The Customer Effect
Demarketizing fintech About Us pages
- About Us sections of fintech company pages are stuffed with marketing material.
- Firms claim the financial equivalent of curing cancer, when they're just taking a splinter out.
Fintech companies love their marketing slogans. If you're not disruptive, global, or technologically agnostic then you can't be in fintech. When we come upon a new company intro video, an intern and I like to gamble over how long it takes for something of substance to be said (take the over, not the under -- trust me). The embodiment of the marketing love affair is in the About Us section of company websites. Companies describe themselves as doing the financial equivalent of curing cancer when they're just taking a splinter out. Even fintech companies preaching transparency are culprits, shoving so much marketing material into the page you can't tell what they actually do. Others choose to go the other way, and don't have any info regarding what they do (but maybe they have a better Facebook page?). We're here to de-marketize About Us pages, removing the wheat from the chaff and revealing what a company actually does.
SWIFTSWIFT is one of those ambiguous companies littering the finance world. They even got their own WTF to explain what they do. The financial messaging platform may be an old school finance incumbent, but they're pretty new school when it comes to marketing. New summary: "We provide our community with a platform for messaging, standards for communicating and we offer products and services to facilitate access and integration; identification, analysis and regulatory compliance."
- Old: 212 words
- New: 28 words
FiservPeople may be more familiar with Fiserv than they realize, but still won't understand the company any better after reading the About Us page. The bulk of the marketing jargon appears in the middle of the company profile, clouding the explanation of the service provider. New summary: "Fiserv is an organization with solutions for mobile and online banking, payments, risk management, data analytics and core account processing."
- Old: 128 words
- New: 20 words
PayPalThe eBay spinoff has an OK explanation of what they do, but there's still lots of fluff. PayPal juices their About Us page with stats on customers, regions, and currencies supported. The firm cements itself as a fintech player with phrases like "digital payments revolution" and "open, secure, and technologically agnostic payment platform". New summary: "PayPal (Nasdaq: PYPL) gives people ways to manage and move their money in more than 202 countries."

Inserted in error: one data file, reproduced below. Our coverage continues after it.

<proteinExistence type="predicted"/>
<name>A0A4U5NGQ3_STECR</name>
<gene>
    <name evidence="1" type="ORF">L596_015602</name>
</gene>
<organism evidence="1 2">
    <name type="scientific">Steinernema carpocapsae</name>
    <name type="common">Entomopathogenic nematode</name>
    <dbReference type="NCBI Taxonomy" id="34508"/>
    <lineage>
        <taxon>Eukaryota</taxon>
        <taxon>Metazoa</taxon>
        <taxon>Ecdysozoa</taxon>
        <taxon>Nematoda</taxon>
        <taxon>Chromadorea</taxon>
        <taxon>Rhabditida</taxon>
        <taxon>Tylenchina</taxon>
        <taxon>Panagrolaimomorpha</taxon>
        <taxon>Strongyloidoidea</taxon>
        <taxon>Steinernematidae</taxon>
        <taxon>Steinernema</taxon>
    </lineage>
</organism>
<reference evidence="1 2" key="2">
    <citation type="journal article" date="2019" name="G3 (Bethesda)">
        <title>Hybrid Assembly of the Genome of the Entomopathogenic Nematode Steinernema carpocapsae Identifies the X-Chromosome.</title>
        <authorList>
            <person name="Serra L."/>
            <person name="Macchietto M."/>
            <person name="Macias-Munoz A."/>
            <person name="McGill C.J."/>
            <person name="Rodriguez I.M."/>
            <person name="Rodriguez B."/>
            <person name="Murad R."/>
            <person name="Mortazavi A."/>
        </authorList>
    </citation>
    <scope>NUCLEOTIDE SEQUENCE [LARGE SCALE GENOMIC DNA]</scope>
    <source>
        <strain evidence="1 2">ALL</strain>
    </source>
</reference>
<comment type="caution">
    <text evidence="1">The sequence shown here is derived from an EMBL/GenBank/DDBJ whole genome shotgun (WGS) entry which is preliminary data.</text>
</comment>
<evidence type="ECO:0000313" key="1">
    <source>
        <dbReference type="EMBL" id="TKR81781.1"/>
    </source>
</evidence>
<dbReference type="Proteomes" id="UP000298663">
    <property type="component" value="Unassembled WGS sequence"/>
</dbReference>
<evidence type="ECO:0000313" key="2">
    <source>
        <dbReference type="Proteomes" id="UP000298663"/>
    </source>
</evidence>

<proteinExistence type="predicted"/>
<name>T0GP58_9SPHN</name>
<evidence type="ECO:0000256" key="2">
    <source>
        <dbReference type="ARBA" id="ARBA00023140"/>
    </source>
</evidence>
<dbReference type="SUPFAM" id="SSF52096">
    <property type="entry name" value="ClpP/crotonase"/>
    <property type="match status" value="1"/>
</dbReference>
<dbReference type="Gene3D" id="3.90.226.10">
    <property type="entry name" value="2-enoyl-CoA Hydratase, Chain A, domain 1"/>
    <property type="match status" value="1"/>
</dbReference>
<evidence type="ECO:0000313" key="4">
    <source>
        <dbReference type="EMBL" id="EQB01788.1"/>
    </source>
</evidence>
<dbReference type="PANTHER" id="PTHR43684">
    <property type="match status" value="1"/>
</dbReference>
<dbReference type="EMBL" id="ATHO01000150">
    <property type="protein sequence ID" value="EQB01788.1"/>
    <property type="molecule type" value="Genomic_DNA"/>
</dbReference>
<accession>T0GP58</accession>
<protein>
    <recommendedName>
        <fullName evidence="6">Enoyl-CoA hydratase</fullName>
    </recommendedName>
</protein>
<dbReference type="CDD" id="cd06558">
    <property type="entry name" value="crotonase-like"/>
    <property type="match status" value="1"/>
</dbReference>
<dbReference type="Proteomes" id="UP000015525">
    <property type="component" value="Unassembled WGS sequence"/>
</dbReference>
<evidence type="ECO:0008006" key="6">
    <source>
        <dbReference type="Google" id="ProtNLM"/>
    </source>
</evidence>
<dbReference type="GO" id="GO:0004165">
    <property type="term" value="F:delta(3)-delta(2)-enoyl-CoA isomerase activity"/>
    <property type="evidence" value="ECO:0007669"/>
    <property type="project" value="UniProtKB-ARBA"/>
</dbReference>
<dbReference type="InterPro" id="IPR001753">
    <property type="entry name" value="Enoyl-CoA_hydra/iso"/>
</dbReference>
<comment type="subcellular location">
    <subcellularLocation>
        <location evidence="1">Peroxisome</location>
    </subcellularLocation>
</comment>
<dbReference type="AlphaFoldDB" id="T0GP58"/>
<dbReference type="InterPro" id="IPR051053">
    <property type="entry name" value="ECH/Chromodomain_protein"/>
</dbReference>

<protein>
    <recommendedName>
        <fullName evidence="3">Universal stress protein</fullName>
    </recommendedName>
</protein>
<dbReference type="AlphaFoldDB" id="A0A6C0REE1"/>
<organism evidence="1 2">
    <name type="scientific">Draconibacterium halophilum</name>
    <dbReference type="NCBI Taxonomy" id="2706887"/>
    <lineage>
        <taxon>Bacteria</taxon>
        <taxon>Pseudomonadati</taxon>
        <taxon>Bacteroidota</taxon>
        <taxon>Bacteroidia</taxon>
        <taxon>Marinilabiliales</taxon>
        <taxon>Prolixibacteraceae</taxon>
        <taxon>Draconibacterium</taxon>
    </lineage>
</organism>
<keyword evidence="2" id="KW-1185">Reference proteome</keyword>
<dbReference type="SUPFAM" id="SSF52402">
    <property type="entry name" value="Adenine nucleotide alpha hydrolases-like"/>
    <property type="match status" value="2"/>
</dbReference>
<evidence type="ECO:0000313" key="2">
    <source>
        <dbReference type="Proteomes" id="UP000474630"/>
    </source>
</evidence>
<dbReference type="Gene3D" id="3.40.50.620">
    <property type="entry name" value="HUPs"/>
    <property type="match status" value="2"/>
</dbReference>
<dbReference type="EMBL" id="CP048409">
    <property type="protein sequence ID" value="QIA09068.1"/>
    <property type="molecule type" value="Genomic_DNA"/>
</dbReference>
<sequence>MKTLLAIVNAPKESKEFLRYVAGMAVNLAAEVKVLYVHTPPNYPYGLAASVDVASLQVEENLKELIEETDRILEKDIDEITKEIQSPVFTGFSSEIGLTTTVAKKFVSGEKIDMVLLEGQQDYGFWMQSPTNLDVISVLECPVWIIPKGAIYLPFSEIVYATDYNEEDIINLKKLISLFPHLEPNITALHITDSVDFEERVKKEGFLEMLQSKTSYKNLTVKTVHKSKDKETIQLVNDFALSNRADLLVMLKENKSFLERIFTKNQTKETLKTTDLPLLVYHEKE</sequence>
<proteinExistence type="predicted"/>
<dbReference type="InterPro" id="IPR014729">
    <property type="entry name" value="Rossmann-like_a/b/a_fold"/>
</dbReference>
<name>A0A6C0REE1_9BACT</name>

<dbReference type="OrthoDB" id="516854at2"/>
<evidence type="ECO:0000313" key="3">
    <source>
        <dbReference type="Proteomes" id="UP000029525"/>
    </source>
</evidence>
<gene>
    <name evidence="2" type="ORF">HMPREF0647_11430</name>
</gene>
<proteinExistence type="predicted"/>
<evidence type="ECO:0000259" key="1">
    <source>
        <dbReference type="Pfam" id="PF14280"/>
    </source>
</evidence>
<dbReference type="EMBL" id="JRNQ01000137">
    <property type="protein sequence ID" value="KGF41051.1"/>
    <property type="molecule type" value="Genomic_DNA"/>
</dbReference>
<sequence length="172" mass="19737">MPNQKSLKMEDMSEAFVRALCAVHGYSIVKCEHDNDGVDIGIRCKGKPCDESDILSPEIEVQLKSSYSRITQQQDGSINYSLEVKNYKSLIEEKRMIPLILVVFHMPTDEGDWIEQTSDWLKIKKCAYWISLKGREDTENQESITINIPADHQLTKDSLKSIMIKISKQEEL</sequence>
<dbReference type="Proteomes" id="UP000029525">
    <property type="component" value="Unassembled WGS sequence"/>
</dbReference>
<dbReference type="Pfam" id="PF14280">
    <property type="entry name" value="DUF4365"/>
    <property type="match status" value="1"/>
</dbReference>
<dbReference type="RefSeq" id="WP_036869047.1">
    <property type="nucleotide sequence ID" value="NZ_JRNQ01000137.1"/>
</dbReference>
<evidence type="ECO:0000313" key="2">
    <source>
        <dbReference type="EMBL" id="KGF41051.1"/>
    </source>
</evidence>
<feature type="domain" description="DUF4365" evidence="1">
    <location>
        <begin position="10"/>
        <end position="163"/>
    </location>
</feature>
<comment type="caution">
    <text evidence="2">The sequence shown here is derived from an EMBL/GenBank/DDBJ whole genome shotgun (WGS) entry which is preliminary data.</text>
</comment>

- Old: 147 words
- New: 17 words
Authorize.NetOne of the biggest payment gateways doesn't hold back with marketing material. Authorize.Net gets into interfaces, pricing, and even how to become a reseller in their "what we do" section. New summary: "Authorize.Net provides the infrastructure and security of transaction data."
- Old: 257 words
- New: 9 words
TransferwiseI don't want to be a stickler, but a company story shouldn't be on the About Us page. The story behind why a company started should be on the "Why we started page." Remittance unicorn Transferwise turns its About Us page into an odyssey of fighting against banking propaganda instead of simply stating what it does. New summary: "Transferwise lets people send money abroad."
- Old: 208 words
- New: 6 words
AdvizrAdvizer hits the trifecta, with telling a creation story, using the word disruptive three times in two paragraphs, and using the words multicultural and multidisciplinary in the same sentence. All I know from this page is that the company is really really really really disruptive, and it creates fintech products. Terrific. New summary: "Advizr creates fintech products."
- Old: 137 words
- New: 4 words
IndiegogoAn About Us page should be so simple, an alien should be able to understand it. Crowdfunding platforms where you pay for someone to go on vacation because, well, why not, don't really make any sense to humans, let alone aliens. It's only appropriate that Indiegogo's About Us page has no information on what it actually does, just ideas about empowerment and the right of entrepreneurship, whatever in the hell that means. New summary: "Indigogo is where people can raise money for arbitrary things they want to do instead of paying for themselves."
- Old: 137 words
- New: 18 words